Town crier

Over the past year and a half of different learning models within American school systems, studies have demonstrated chan­ges in the mental health of grade school and college students. Oftentimes, these changes align with the medium by which method of learning is taking place, whether it be virtually or in-person.

Psychiatrists can connect negative changes in mental health accompanying virtual learning with a lack of a set schedule, as well as social interaction and relationships.

A nationwide study entitled “Teaching in 2020,” conducted in 2020 though Loyola University Chica­go, found that 46 percent of teachers reported en­coun­tering student mental health concerns such as anxiety, depression, academic stress, trauma and grief more often than be­fore the pandemic.

The majority of these teachers (55 percent) re­ported handling these student wellness issues themselves, sometimes at the burden of their own mental health.

Within Tewksbury, many parents have taken to social media in order to advocate for their childrens’ needs. While the common agreement tends to be that in-person learning is prefer­red, justification and general reasoning tends to vary.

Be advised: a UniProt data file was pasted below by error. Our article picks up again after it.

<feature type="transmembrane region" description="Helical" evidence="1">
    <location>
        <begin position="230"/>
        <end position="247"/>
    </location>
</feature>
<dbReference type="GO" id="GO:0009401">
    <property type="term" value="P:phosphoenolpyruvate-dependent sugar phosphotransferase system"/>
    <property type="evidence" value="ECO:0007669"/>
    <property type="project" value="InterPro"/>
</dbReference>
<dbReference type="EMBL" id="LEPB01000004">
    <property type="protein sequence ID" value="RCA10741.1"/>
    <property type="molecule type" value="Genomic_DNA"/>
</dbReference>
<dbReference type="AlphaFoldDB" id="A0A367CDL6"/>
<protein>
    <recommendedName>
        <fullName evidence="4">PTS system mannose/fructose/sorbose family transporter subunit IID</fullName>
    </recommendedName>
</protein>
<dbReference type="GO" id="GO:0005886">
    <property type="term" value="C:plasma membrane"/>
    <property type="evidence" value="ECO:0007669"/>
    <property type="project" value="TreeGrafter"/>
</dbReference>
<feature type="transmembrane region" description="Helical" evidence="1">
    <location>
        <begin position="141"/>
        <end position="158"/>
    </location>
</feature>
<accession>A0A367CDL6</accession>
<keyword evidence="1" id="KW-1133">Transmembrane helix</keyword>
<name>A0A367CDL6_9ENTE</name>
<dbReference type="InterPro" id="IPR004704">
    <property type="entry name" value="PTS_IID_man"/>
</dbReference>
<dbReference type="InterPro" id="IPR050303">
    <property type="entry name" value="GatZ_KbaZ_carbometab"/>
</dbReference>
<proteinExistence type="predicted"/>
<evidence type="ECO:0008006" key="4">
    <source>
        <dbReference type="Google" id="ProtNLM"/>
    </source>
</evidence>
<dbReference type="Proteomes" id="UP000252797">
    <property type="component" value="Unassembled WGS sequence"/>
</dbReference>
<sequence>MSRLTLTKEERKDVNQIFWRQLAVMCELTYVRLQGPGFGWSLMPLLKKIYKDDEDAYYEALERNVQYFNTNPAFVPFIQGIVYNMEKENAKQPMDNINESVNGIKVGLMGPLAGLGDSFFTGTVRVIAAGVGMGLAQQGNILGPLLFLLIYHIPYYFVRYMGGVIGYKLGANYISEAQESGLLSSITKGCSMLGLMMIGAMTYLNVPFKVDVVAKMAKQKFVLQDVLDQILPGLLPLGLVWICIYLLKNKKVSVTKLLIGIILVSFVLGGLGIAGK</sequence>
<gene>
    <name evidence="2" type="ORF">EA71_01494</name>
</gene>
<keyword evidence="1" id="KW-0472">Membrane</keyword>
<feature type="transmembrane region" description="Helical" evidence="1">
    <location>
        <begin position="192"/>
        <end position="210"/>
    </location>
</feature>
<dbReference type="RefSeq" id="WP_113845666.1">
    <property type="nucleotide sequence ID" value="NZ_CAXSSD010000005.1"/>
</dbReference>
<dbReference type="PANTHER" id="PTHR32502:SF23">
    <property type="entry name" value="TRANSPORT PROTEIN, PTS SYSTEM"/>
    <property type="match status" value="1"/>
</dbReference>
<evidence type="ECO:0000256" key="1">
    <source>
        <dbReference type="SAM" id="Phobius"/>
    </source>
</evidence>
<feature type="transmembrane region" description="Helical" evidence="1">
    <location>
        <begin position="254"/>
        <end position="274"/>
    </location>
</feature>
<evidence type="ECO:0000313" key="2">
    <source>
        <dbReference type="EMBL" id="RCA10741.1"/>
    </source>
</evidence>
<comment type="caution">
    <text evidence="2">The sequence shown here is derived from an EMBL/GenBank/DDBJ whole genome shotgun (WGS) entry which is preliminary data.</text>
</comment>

Some parents are focus­ed on primarily ensuring a permanent return to in-person learning by following any recommended CO­VID protocols, such as masking or vaccinating. They reason that this would be worth it, in order to prevent any potential outbreaks threatening to bring back a long-term re­turn to online learning.

However, others have ar­gued that following any COVID protocols, even re­commendations from lo­cal and national health professionals, have been detrimental to their children’s mental health. They push for a return to pre-pandemic conditions, with many protesting against continued masking and other COVID protocols.

When speaking to students, the overwhelming conclusion after a school year of hybrid/remote lear­ning is a preference for in-person learning.

“I’m not stuck in one place in my house for hours and hours a day,” said Shaw­sheen Tech sophomore Ariana Walker. “I need to be able to interact and communicate with other students.”

Students have also ob­served positive changes in their mental health since returning to the physical classroom.

“My mental health is much better when learning in person,” said Tewksbury Memorial High School sophomore Sam Festa. “When I’m at home for too long, my mental health spirals downwards.”

Currently, the Tewksbury Public School system is operating fully in person, in compliance with the state’s mask mandate for schools under an 80 percent vaccinated threshold.

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